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HKUST’s blood test for Alzheimer’s shows improved accuracy

An international research team led by the Hong Kong University of Science and Technology (HKUST) has developed a universal diagnostic blood test for AD and MCI that demonstrated improved accuracy rates.

The team is spearheaded by HKUST president and the morningside professor of life science and Hong Kong Center for Neurodegenerative Diseases (HKCeND) director Nancy IP.

The new test offers a solution for early detection and management of these conditions on a global scale.

It has shown accuracy rates of more than 96% for AD and 87% for MCI and is applicable across different ethnic groups.

Unlike other assays that focus on a single biomarker, the HKUST blood test measures 21 proteins levels, capturing multiple AD-associated biological pathways.

This comprehensive approach is expected to improve accuracy and aids in monitoring disease progression.

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In a multinational study, the team has demonstrated the test’s performance in identifying individuals with AD and MCI and detecting brain amyloid pathology.

Nancy IP said: “Our blood test heralds a new era of simple, effective and less invasive diagnostics, and by expanding the scope of our research to include diverse populations, we have taken a crucial step towards making our test a universally applicable tool for AD diagnosis.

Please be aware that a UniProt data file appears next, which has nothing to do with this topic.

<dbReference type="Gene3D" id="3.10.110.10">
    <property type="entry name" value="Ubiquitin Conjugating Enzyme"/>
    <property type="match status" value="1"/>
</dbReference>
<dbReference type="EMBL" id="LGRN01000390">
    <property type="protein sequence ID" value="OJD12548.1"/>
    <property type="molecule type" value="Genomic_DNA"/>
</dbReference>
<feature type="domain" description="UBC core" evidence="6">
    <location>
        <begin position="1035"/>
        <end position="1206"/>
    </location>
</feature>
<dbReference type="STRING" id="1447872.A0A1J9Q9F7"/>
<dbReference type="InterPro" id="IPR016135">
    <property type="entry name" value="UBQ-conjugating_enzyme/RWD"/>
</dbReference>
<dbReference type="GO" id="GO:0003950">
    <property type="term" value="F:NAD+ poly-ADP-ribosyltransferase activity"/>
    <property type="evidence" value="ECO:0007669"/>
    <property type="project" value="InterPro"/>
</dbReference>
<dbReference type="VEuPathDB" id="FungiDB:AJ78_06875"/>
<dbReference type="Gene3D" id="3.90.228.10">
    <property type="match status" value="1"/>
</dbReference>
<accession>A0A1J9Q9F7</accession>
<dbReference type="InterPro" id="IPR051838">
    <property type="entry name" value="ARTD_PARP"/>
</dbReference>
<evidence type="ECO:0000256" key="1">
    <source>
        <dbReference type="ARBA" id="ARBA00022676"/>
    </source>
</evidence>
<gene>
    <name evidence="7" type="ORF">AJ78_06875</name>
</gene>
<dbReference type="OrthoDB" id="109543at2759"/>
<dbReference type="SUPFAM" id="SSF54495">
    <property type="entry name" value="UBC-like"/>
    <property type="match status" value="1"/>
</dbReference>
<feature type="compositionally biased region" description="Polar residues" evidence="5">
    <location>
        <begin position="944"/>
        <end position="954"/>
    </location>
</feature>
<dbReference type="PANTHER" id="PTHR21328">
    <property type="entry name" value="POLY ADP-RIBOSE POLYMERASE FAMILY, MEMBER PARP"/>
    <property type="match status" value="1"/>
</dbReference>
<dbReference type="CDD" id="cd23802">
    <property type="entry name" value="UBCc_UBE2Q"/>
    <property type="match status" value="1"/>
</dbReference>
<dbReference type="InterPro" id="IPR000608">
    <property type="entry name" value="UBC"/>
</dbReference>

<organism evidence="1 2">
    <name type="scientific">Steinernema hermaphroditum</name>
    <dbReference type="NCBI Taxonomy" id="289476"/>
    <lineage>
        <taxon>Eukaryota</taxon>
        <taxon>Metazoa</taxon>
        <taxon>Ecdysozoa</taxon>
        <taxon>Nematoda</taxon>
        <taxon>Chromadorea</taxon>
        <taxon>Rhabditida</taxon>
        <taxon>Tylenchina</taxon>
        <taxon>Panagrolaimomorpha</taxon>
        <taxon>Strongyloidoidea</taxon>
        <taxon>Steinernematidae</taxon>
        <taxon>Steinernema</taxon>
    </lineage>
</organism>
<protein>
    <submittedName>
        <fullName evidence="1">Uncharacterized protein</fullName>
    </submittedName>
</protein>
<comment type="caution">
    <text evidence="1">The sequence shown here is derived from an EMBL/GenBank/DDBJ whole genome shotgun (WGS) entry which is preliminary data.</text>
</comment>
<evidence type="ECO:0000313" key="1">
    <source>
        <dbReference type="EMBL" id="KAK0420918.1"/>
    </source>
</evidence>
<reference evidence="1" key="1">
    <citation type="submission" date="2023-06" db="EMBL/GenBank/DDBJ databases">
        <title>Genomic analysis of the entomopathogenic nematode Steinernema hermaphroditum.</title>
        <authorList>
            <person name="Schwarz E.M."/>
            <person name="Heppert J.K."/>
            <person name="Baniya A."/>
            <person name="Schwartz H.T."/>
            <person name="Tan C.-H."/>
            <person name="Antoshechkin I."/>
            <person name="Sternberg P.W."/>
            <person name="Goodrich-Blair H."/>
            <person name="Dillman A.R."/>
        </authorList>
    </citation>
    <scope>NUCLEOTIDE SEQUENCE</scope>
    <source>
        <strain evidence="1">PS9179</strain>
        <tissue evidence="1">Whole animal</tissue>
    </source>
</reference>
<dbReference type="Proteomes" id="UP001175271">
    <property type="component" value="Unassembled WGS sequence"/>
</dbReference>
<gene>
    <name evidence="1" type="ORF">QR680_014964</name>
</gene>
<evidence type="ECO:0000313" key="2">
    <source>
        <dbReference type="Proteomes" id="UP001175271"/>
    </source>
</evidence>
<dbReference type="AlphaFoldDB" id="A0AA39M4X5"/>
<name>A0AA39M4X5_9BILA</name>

“Our test can also be used to screen suitable individuals for specific drug treatments in clinical studies, and closely monitor disease progression and drug responses. In the future, it may also facilitate the development of personalised treatments, by shedding light on the molecular underpinnings of AD that vary from person to person and between ethnicities.”

The research project involved collaboration with University College London, the Barcelonaβeta Brain Research Center, and clinicians from hospitals including the Hospital del Mar in Barcelona, Spain, and the Prince of Wales Hospital in Hong Kong.

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